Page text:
NDOW Badge for whyiwrite

Curating the #WriteOut Twitter Chat

Write Out Twitter Chat

Last night, Write Out project hosted a wide-ranging Twitter Chat about place and stories, and hosts Amber and Bethany did a fantastic job. If you missed it, I used Wakelet to gather as many of the strands as I could, trying to connect some of the threads, as best as I could.

Go to the Chat Archive

Peace (in curation),
Kevin

#WriteOut: Exploring the History of the Neighborhood

Although the Write Out project (now underway for the next two weeks) is supported by the National Park Service, through a partnership with the National Writing Project, there is no mandate that you have to explore a park. Not many of us have a National Park nearby.
That’s OK.
Your backyard or school yard or city block or neighborhood will work just fine. Here, I created a small digital piece about surfacing the stories of the past of my small village neighborhood. I created it in SoundSlides, and you can go there directly if you want to see my piece.
Peace (in the walk around the block),
Kevin

Hanging Out in #WriteOut to Talk about Place, Stories and Writing

I took on the role of host last night for the first Video Chat for the Write Out project now underway. Along with some facilitators and participants who have been sharing work and planning/hosting live events, we invited Catherine Stier, author of the picture book If I Were a Park Ranger. Our conversation touched on a lot of topics, from uncovering stories of places, to the role of National Parks in society, to primary source databases, to how we might inspire ourselves and our students to write.

Tomorrow night (Thursday) is the first Twitter Chat, starting at 7 p.m. EST with the #writeout hashtag. Come join in further conversation on the topic of “discovering stories.” More information about Write Out and live events is available at the website.

Peace (talking it through),
Kevin

Slice of Life: Visiting the Woods of Vermont for #Writeout

(This is for the Slice of Life challenge, hosted by Two Writing Teachers. We write on Tuesdays about the small moments in the larger perspective … or is that the larger perspective in the smaller moments? You write, too.)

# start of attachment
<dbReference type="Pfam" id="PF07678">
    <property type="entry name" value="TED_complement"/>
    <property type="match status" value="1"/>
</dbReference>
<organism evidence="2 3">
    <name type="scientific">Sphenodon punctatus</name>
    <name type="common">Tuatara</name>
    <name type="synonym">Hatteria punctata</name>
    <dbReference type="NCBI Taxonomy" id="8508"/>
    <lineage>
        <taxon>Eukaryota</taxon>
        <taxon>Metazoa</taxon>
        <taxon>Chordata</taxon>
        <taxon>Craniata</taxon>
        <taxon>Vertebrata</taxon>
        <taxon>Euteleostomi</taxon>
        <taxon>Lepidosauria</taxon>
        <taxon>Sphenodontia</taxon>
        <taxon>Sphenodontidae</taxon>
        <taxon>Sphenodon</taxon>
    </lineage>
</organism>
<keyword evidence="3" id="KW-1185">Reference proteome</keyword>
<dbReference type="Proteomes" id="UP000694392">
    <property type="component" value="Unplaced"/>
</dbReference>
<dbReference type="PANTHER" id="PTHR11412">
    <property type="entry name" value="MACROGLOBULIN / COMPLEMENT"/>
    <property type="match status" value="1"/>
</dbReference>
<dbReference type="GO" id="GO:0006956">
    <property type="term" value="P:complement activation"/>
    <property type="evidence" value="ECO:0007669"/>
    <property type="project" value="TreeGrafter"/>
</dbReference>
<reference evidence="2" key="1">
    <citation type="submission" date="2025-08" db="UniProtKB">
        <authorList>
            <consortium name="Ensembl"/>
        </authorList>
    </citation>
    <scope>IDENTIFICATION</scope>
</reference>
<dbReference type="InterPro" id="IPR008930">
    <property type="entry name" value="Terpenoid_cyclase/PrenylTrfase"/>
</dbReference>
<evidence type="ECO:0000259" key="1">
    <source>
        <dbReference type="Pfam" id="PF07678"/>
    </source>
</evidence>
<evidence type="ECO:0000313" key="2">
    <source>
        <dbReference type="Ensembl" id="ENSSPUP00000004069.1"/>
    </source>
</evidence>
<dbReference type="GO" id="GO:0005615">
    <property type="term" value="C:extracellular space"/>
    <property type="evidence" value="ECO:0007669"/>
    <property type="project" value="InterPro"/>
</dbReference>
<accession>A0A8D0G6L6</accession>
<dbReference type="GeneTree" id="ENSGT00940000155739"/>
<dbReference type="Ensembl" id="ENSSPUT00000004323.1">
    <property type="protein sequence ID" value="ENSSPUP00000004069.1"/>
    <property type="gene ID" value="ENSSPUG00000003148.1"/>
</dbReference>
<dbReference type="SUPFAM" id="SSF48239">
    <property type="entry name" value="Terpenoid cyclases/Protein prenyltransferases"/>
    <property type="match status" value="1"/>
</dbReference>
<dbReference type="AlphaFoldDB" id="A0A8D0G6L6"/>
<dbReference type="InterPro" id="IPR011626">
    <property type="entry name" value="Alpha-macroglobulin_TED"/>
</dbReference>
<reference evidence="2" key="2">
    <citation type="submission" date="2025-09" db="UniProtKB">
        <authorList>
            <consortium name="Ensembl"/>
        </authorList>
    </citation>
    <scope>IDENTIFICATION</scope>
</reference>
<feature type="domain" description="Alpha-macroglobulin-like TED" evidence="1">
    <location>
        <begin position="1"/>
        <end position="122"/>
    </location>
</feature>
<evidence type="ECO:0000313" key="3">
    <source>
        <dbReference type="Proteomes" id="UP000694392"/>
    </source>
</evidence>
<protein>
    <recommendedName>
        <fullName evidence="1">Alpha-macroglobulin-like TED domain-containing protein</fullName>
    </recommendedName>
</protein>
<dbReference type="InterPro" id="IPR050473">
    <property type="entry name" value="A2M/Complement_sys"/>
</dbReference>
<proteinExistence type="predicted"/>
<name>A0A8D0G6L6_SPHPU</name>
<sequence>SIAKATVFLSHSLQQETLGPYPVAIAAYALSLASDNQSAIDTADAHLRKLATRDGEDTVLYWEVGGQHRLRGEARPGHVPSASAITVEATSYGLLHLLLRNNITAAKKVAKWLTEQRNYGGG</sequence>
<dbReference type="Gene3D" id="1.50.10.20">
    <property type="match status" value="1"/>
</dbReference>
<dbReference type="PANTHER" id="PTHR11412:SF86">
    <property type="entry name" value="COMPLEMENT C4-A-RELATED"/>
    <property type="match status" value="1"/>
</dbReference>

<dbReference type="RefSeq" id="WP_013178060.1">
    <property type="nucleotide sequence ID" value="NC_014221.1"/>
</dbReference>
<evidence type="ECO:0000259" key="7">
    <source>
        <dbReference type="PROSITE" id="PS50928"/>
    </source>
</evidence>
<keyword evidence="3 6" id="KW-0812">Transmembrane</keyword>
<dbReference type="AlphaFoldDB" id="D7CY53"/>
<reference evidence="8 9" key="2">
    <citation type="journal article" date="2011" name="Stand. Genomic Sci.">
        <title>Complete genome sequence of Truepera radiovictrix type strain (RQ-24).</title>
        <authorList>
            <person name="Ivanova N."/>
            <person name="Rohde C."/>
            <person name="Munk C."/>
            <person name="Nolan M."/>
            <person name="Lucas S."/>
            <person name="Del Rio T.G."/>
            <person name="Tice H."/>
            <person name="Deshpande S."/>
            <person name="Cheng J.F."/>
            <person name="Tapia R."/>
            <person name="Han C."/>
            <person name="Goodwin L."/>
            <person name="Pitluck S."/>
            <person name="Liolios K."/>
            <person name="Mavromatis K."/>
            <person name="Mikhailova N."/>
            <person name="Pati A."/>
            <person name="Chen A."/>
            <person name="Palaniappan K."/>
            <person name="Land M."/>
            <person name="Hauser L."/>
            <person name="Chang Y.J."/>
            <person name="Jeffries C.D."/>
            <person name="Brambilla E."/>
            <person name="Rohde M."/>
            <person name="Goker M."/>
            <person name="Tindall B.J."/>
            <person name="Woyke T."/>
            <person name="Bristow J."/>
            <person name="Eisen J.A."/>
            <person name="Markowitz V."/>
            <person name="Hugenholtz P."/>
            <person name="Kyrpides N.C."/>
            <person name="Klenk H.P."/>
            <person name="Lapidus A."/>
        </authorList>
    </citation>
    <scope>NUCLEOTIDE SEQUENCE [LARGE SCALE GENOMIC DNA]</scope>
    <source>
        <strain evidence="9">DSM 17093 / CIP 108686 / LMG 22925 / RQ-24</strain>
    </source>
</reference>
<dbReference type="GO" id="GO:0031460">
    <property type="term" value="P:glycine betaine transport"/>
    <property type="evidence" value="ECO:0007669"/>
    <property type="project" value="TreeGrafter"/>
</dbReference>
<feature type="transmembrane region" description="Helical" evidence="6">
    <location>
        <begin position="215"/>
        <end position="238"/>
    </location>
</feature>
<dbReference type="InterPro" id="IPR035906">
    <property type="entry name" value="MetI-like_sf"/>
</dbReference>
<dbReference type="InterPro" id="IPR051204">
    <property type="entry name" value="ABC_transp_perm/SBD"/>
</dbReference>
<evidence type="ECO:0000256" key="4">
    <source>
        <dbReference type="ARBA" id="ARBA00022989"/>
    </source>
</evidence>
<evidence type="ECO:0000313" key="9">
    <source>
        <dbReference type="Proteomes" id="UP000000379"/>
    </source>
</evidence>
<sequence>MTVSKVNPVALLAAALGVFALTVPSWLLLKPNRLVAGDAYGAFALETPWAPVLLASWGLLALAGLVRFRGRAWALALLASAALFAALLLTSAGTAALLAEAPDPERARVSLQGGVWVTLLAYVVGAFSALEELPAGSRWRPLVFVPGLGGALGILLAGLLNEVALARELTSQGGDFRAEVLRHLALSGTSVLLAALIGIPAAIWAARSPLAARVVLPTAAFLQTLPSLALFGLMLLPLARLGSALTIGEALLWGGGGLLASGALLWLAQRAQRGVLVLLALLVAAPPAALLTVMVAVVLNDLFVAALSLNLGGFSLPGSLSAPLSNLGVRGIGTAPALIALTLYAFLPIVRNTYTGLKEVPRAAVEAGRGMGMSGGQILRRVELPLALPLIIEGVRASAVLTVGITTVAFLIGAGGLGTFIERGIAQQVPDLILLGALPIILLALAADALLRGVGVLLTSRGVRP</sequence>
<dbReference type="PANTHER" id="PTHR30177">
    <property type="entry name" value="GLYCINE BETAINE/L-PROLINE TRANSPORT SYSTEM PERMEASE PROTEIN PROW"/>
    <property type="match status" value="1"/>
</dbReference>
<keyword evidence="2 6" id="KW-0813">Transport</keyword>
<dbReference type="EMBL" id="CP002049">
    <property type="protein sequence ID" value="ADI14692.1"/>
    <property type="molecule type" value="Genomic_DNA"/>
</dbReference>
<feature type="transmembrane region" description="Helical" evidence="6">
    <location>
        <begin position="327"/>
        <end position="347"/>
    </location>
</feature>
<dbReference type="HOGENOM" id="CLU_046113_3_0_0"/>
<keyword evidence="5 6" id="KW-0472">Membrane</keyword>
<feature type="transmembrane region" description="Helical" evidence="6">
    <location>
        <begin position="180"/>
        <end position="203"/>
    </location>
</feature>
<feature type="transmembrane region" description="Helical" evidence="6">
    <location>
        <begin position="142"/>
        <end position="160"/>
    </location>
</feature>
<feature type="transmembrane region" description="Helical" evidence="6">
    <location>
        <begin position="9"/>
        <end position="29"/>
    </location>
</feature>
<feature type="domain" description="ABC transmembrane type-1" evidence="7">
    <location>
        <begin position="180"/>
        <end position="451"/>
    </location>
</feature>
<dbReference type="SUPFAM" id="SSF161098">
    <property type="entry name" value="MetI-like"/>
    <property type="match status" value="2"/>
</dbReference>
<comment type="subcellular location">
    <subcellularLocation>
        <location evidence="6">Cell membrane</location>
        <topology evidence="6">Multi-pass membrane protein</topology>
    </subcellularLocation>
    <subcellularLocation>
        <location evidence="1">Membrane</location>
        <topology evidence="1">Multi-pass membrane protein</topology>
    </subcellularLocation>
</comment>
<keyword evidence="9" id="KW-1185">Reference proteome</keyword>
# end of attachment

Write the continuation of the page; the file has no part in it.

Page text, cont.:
With the start of the Write Out project, getting outside to observe the world has been on the list. Yesterday, my wife surprised my youngest son and I with one of her “magical mystery tours” in which she doesn’t tell us where we’re headed until we get there.

Yesterday, it was an hour or so north, up to Brattleboro, Vermont. We had hoped the Autumn foliage would be more brilliant than here, in Western Massachusetts, but that actually wasn’t the case. There’s more green to the north than here, which was sort of disappointing, but the drive was beautiful, and our hike along the Sunrise Trail loop through Fort Dummer State Park in late afternoon was lovely.

Since “discovering stories” is a theme of Write Out, I did a little research on the Fort Dummer State Park. It was one of the first settlements and was built in 1724 with an overlook of the Connecticut River. Soldiers there, along with Mohawk Indians, protected the area from the French and other tribes.

Later, I had this idea of a music composition running around in my head, inspired by our hike through the woods, so I spent some time, creating the soundtrack — I call it Woodlines — and then used SoundSlides to put the music with the images from our walk in the woods.